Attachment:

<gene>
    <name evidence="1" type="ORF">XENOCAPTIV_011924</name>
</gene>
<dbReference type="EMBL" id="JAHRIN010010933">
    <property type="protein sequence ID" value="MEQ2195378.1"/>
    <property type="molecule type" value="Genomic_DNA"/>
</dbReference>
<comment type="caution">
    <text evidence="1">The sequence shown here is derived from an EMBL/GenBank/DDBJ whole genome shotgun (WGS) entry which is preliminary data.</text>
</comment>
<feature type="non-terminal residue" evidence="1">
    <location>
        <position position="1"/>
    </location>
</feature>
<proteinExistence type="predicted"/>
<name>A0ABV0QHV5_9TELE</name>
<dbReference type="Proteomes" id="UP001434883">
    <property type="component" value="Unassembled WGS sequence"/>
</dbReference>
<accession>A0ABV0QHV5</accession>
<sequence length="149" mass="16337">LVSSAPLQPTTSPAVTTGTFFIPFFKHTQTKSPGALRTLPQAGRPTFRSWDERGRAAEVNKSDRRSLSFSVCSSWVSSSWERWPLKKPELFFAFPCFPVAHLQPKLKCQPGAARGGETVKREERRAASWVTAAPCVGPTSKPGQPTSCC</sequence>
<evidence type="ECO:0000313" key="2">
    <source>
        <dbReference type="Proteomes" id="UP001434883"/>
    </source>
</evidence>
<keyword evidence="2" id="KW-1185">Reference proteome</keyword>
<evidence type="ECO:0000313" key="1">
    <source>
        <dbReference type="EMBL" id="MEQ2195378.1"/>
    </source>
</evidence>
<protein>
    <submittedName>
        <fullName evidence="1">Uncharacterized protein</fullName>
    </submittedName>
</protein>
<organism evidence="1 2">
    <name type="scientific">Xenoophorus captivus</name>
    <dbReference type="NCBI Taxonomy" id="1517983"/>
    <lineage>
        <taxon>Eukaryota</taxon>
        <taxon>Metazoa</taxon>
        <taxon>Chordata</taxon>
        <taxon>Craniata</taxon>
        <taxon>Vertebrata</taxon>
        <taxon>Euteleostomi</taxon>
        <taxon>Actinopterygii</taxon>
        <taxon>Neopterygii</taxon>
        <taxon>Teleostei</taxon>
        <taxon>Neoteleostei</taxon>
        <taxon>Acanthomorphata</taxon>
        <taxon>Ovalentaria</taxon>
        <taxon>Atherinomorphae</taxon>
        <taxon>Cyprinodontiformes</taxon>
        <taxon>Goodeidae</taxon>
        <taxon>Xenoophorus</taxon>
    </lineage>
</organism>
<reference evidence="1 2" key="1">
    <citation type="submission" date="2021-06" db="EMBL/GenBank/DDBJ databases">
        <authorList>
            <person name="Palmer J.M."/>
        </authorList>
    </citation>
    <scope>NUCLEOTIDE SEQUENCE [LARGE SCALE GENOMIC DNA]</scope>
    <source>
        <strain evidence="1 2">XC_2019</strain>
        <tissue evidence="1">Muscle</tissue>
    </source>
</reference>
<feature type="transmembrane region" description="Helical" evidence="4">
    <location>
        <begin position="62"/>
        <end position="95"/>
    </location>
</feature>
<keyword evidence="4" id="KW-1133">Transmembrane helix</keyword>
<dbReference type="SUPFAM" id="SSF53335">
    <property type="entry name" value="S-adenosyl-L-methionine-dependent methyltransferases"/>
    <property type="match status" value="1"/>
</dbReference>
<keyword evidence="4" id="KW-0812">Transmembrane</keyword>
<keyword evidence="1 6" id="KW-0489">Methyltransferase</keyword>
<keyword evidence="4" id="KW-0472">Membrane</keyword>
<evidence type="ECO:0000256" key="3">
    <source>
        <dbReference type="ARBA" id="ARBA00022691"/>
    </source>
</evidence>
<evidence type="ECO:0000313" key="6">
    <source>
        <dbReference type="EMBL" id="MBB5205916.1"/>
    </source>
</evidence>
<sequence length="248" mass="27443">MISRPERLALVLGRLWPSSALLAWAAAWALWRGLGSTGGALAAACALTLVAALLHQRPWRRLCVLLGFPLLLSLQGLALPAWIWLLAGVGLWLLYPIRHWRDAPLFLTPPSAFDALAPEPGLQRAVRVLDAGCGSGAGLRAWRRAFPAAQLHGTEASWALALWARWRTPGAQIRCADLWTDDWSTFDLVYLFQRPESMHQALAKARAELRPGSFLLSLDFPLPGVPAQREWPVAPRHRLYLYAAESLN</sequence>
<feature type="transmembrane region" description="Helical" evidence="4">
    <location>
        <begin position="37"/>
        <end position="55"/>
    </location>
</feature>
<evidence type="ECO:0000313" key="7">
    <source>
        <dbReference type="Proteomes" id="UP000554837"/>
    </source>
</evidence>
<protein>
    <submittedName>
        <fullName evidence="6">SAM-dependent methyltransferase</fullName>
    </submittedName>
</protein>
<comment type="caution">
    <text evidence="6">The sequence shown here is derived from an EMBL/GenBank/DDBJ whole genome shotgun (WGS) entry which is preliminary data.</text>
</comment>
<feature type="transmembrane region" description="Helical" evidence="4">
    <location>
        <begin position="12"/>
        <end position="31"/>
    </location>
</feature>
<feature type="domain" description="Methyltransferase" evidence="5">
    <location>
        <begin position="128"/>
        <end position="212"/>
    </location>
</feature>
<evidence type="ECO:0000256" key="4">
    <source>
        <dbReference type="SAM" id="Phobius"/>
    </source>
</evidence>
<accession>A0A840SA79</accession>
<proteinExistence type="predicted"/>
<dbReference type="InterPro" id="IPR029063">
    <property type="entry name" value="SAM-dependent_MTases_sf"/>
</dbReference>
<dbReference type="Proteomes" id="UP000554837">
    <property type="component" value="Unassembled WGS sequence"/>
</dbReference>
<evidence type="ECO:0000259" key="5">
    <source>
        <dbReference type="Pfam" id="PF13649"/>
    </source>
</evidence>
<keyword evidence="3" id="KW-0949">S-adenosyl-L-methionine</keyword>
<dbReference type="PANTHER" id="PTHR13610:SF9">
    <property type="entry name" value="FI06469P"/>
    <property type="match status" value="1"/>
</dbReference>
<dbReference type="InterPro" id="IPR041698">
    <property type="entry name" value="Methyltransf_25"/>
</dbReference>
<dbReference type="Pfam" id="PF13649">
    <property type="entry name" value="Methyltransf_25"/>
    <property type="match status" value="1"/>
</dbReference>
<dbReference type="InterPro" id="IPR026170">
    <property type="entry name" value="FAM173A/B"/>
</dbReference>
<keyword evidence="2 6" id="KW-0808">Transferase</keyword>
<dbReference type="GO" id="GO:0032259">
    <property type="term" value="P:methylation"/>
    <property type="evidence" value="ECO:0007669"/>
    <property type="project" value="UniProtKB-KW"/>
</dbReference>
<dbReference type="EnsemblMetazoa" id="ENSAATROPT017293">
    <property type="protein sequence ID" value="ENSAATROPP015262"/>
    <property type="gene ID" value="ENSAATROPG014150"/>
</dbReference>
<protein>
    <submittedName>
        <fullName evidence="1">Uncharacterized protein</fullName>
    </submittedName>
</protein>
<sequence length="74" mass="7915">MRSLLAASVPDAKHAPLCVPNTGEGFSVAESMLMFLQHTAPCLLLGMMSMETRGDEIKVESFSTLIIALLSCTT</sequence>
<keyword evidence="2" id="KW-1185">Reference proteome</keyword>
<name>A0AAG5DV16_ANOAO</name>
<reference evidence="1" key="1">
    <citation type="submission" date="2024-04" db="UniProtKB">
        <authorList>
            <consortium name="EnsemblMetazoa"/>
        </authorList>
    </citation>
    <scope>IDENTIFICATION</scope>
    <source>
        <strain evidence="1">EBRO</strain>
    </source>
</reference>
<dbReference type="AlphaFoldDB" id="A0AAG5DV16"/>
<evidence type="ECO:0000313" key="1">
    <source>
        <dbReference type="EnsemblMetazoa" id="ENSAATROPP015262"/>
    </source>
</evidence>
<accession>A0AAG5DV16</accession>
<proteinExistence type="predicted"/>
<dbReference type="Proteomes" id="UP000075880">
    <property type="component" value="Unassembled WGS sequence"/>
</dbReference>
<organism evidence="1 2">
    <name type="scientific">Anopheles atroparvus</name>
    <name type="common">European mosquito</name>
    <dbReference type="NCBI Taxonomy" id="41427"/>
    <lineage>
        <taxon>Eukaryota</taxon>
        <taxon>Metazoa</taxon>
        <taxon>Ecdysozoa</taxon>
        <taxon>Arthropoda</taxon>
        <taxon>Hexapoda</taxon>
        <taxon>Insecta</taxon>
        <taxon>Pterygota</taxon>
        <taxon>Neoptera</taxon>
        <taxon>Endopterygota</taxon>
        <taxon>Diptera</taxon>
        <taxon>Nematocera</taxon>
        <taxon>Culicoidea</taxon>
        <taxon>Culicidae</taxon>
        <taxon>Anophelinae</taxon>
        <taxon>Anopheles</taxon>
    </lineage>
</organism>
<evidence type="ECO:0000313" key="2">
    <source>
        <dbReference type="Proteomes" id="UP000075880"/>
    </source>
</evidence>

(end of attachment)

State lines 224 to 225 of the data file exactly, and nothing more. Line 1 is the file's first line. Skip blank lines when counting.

<evidence type="ECO:0000313" key="2">
    <source>